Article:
Trueness, 3D Deviation, Time and Cost Comparisons Between Milled and 3D-Printed Resin Single Crowns

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  • Juliana No-Cortes
  • Ana Paula Ayres
  • Roberto A. Markarian
  • Nikolai J. Attard
  • Arthur R. G. Cortes


The purpose of this in-vitro study was to compare trueness, 3D deviation, production time and costs of milled and 3D-printed resin single crowns. A total of 20 CAD-CAM resin single crowns were fabricated from 10 digital wax patterns designed on 10 tooth preparations available in a reference model. Standardized control linear measurements were performed with a CAD software. Each STL file was then used to fabricate two resins crowns – one milled and one 3D-printed. All crowns underwent physical linear measurements using a digital caliper. The crowns were then scanned using an intraoral scanner for assessing 3D deviation. Finally, time to produce a single crown, as well as costs and production rates of both methods were also compared. Both CAM methods did not present statistically significant differences in linear measurements, as compared to controls (P>.05). Furthermore, 3D-printed crowns had significantly greater deviations in cervical margins (P=.032) and occlusal surfaces (P=.041), as compared with milled crowns. Finally, 3D-printing took significantly longer to produce one single crown (P=.001), but with a cheaper and higher production rate than milling. These findings suggest that milling devices produce resin single crowns with smaller 3D deviations but more expensive costs, as compared with low-cost 3D printers.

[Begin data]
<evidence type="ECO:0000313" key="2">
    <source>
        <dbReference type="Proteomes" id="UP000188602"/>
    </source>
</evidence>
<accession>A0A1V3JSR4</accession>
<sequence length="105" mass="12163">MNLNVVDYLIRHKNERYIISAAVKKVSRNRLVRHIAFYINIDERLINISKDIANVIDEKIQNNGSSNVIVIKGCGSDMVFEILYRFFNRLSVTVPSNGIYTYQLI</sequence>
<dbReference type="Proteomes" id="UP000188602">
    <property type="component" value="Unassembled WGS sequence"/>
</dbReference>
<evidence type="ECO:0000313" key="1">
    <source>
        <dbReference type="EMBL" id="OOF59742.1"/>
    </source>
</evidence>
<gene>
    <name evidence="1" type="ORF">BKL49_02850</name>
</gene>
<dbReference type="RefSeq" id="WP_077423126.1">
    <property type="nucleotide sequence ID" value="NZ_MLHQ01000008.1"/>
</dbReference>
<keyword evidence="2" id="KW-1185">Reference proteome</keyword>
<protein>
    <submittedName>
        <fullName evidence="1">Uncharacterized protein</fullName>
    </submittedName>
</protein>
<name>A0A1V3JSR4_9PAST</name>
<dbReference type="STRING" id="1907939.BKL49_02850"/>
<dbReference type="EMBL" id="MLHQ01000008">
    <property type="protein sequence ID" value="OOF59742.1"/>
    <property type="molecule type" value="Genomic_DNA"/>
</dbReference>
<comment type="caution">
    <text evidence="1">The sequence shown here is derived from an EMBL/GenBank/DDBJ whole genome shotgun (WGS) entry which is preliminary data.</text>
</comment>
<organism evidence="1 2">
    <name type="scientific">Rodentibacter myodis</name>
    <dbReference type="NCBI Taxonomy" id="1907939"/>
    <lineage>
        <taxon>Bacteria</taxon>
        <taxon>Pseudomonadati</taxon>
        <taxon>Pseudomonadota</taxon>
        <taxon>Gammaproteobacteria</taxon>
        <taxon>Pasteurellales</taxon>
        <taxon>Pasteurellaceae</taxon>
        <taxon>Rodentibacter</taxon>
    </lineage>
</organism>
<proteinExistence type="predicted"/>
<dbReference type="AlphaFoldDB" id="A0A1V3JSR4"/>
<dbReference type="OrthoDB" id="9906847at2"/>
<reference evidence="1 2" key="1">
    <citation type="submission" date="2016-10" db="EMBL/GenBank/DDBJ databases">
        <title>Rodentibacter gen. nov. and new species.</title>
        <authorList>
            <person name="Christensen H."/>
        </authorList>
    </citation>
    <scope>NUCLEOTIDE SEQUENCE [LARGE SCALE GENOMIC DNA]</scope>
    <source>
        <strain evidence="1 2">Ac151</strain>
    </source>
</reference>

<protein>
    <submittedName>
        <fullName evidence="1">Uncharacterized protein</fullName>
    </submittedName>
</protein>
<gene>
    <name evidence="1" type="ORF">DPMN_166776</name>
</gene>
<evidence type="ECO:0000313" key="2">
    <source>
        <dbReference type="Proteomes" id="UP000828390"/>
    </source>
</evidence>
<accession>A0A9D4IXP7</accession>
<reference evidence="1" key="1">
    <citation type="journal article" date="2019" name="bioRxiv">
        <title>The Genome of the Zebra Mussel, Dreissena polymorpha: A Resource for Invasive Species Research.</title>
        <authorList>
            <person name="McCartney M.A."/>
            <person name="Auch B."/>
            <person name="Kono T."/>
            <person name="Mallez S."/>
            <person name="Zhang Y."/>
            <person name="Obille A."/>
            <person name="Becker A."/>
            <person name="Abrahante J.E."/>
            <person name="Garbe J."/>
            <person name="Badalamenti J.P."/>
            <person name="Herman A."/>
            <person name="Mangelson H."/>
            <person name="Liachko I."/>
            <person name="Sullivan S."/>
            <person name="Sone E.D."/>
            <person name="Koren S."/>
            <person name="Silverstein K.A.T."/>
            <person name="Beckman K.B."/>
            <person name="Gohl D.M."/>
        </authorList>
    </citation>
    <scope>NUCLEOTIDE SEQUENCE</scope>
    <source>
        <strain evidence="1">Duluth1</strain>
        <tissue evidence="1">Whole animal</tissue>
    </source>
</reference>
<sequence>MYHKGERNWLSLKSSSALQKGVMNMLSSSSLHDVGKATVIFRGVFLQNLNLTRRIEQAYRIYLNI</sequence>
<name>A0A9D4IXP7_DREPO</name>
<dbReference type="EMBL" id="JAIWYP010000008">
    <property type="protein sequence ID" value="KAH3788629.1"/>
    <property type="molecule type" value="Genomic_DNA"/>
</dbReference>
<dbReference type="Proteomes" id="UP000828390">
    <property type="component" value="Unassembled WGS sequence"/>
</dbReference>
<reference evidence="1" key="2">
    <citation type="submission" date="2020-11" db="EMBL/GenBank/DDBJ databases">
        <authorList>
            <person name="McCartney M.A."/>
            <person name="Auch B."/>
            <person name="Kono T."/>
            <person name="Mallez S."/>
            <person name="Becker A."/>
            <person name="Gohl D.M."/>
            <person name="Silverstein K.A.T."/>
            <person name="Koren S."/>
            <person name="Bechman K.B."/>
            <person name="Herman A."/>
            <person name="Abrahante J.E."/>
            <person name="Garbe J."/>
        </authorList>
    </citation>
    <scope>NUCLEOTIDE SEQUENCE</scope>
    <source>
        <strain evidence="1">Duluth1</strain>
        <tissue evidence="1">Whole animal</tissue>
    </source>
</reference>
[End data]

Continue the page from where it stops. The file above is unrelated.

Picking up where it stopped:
Computer-Aided Manufacturing
Single Crown